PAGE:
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FMEA is Not Risk Analysis!

Updated: Feb 7

Over the past few decades, medical device manufacturers have used FMEA (Failure Mode and Effects Analysis) as a risk analysis tool.

However, looking closely at the regulatory and normative requirements for risk management, it becomes apparent that FMEA does not sufficiently meet these requirements.

FMEA is not risk analysis

The ISO 14971 standard already specifies FMEA as a tool for risk management in 2009, 2012, and still in the current version of 2019.

However, one important piece of information is missing, namely the fact that FMEA is not suitable as a tool for risk analysis!

The problem becomes clear when looking at the term "risk" as it is defined in the context of FMEA and in ISO 14971:2019.

"Risk" is defined in ISO 14971:2019 as:

"Combination of the probability of occurrence of harm and the severity of that harm."

"Risk" in FMEA is defined as:

"Combination of the probability of occurrence of the failure cause, the detectability of the failure and the severity of the effects of the failure."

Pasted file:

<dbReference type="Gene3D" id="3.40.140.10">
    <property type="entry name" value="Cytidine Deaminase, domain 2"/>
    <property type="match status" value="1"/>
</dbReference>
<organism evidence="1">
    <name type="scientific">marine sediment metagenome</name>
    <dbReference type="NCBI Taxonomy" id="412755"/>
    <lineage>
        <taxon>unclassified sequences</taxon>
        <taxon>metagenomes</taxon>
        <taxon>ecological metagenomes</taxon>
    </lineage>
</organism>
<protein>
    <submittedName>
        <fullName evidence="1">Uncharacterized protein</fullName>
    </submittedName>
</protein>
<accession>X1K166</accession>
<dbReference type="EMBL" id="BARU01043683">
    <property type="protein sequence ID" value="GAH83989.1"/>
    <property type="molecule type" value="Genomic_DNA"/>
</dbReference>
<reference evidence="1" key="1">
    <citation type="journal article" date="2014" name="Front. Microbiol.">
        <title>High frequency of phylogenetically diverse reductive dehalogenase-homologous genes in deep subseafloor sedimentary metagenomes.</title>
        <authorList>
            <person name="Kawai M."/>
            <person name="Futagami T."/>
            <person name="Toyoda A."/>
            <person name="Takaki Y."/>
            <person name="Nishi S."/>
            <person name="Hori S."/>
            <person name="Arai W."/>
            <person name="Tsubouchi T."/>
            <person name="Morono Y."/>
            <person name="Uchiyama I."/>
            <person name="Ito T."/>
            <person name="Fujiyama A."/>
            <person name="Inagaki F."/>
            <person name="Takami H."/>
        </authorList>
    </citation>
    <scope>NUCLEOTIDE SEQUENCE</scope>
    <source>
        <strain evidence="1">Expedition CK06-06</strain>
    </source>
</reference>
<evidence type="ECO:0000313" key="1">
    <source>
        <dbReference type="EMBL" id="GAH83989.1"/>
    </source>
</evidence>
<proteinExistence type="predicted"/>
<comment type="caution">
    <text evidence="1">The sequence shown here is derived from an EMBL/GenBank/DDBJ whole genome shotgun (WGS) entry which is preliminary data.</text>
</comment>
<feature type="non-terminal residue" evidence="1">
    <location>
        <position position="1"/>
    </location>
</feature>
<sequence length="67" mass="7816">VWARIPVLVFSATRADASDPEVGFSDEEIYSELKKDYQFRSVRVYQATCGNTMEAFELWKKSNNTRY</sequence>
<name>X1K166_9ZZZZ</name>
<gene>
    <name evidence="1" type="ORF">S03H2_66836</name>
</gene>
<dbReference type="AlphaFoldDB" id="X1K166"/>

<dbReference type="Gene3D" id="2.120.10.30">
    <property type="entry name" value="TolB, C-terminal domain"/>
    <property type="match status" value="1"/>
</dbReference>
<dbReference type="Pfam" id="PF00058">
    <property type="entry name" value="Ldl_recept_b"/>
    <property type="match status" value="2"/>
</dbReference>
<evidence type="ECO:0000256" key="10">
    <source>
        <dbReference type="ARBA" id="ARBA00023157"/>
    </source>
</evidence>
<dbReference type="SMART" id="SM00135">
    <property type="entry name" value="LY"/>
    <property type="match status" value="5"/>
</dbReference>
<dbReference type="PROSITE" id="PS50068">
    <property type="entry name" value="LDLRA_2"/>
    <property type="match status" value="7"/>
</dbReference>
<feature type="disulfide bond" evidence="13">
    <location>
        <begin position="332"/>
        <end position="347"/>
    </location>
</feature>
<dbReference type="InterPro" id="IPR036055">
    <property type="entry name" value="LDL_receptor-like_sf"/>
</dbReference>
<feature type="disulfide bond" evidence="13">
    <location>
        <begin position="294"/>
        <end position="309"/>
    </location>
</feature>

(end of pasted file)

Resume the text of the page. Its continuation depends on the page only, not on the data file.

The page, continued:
ISO 14971 vs. FMEA – Risk Analysis in MedTech

"Risk" from the FMEA perspective focuses on the product failure mode.

It estimates

  • how likely the cause of a failure in the product is to occur

  • how likely the defect in the product is to be discovered, and

  • how severe the consequences of defective products are.

It does not show that a chain of events must occur before a medical device causes harm. From an FMEA perspective, a faulty product would, in any case, virtually lead to harm.

"Risk" from the ISO 14971:2019's point of view, on the other hand, focuses on the effects of hazards (including failure modes) posed by the medical device. The probability of occurrence and the severity of harm resulting from that hazards are estimated. It is considered that a chain of events is necessary to occur for a hazard to cause harm.

Thus, it becomes apparent that some events reduce the probability of harm, and not all faulty products automatically cause harm.

Further, it can be estimated whether the probability of the occurrence of harm is acceptable. This way of risk analysis enables sensible usage of "Benefit-risk balance", which is not possible using only FMEA.

Conclusion: FMEA is not risk analysis!

Using FMEA as a tool for risk analysis only does not meet the regulatory and normative requirements.

Bernhard Lindner | SIFo Medical | Risk Management Expert MedTech

Author: Bernhard Lindner, MSc

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